Jonah Berger’s wife just had a baby.
Besides the obvious changes a newborn brought into his his family, Berger noticed some not-so-subtle ones too.
“Having less time makes us rely more on simple heuristics,” he said. “If people I know have chosen something it must be good.”
Interesting observation, huh?
But he didn’t come to it while rocking his baby back to sleep in the wee hours of the night. It’s just his training kicking in.
Berger, a marketing professor at the Wharton School at the University of Pennsylvania, has spent over 15 years studying how social influence works and how it drives products and ideas to catch on. He also penned two books on the subject: Contagious: Why Things Catch On and Invisible Influence: The Hidden Forces that Shape Behavior.
Knowing that other people’s choices dictate his and, by extension, his baby’s, doesn’t bother Berger that much. Roughly 99.9% of all decisions we make are shaped by others, Berger said.
Even when it comes to choosing a partner.
“We think we pick someone because they match our preferences. They’re funny, kind, or have other attributes we value. But without realizing it, other factors often actually drive our decision. The more times we’ve seen someone, for example, the more we like them and the more attractive we find them,” Berger explained.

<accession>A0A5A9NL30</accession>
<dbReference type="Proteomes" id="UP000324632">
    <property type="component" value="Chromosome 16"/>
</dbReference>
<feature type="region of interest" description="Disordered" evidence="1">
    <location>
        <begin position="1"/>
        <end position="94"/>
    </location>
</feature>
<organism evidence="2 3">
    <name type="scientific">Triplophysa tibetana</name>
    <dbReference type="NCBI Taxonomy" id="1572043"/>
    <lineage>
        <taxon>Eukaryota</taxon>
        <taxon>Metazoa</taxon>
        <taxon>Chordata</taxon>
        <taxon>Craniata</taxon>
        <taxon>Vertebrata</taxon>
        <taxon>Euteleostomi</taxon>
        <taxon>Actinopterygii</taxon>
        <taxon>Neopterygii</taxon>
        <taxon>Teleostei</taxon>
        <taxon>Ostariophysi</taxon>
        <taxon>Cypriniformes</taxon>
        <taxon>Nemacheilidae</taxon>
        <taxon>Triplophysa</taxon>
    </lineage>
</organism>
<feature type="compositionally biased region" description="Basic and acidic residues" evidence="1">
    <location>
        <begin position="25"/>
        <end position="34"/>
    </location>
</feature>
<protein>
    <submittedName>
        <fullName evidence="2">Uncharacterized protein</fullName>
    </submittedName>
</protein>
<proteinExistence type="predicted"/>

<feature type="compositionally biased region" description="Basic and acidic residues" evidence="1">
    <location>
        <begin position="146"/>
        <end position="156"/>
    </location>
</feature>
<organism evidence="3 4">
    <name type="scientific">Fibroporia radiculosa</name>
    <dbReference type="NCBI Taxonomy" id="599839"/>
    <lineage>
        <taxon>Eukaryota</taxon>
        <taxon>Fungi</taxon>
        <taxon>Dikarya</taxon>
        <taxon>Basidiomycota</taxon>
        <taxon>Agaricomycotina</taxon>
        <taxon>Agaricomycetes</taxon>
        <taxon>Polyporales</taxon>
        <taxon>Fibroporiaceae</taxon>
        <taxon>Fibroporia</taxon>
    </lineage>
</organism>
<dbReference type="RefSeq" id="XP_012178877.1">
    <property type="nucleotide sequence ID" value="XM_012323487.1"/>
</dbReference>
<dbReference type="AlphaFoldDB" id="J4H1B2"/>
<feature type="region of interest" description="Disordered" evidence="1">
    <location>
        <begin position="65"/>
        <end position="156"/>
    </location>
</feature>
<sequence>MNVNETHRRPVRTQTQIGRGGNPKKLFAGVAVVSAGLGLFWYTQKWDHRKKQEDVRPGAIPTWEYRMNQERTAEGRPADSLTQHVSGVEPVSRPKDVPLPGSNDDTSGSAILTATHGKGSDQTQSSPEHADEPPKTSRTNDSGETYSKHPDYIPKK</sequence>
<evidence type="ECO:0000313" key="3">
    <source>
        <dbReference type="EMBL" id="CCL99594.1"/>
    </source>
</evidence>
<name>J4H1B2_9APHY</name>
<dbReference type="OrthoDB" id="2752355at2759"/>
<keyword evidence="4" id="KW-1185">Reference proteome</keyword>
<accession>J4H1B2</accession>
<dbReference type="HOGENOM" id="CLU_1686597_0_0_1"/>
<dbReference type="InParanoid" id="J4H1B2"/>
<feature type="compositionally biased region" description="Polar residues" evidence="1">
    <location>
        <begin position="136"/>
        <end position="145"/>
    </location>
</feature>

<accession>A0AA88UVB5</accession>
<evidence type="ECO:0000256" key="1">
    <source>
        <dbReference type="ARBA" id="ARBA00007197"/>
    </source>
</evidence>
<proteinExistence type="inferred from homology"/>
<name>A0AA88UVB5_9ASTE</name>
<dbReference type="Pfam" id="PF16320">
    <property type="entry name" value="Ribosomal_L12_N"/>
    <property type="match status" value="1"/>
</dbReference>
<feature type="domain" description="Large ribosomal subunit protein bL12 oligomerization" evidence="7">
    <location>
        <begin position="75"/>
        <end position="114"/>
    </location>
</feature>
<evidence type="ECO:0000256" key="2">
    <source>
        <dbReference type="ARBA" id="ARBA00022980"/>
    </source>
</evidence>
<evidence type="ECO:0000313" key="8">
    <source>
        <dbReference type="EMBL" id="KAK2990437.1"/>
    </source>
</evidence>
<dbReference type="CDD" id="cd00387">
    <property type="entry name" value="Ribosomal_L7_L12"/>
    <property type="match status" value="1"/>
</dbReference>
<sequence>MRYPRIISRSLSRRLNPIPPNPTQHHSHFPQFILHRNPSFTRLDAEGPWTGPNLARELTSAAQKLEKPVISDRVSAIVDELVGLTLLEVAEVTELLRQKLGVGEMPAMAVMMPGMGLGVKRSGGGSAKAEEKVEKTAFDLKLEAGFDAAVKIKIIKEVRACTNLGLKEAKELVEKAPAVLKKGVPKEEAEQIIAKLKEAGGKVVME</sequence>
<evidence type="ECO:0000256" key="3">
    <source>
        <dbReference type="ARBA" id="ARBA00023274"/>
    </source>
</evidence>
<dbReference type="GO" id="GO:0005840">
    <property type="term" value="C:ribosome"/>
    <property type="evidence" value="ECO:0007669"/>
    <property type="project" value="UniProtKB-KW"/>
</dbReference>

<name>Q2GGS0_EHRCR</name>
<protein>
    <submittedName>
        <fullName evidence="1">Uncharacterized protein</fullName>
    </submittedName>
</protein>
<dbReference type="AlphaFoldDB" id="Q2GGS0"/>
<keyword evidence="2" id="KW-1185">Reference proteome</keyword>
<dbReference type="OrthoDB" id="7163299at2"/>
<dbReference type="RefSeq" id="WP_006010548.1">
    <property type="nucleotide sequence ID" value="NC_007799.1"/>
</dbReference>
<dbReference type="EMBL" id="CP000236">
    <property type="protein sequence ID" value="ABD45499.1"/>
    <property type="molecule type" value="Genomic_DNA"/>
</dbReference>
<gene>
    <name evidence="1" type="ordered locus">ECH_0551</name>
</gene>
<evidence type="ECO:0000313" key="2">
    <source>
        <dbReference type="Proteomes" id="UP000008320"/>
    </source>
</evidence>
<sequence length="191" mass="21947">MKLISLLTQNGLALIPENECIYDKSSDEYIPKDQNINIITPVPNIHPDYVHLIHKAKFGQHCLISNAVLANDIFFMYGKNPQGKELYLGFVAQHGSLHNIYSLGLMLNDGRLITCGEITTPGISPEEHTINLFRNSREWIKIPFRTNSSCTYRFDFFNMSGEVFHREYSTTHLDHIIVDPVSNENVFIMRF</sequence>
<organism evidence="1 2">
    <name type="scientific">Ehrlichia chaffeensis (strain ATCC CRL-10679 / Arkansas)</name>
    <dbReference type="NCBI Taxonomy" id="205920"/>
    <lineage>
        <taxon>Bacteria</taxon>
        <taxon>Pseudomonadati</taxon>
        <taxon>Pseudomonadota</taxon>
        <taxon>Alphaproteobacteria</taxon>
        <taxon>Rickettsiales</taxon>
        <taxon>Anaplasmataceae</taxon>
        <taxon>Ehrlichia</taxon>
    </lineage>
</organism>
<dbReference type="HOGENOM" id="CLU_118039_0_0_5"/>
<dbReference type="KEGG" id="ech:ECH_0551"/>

So that’s it? Are we truly at the mercy of what he calls invisible influences?
Spotting them is the first step to get more control over them. Once we understand how they work, Berger explained, we can take advantage of their power.
Take the power of peers, for instance, which can help you achieve your fitness goals.
Social comparisons are a powerful motivating force, Berger said. “Pick someone who is just a little ahead of you and you’ll work harder and perform better.”
Running with a buddy or swimming in a lane next to someone else makes us work harder.
On the other hand, friends can shape each other in unwanted ways. Here’s Berger advice to avoid falling into the trap of “group thinking:”
“First, have people vote in private before they vote publicly. It will help them stick to their guns. Second, have a designated dissenter. Someone whose job it is to disagree with the rest of the group. So you’ll make sure opposing viewpoints get heard but also free everyone else up to share their unique opinion.”
Watch Berger’s “Contagious” talk at Google where he explains the six key steps that make products or ideas contagious. The so-called “STEPPS”: Social Currency, Triggers, Emotion, Public, Practical Value, and Stories.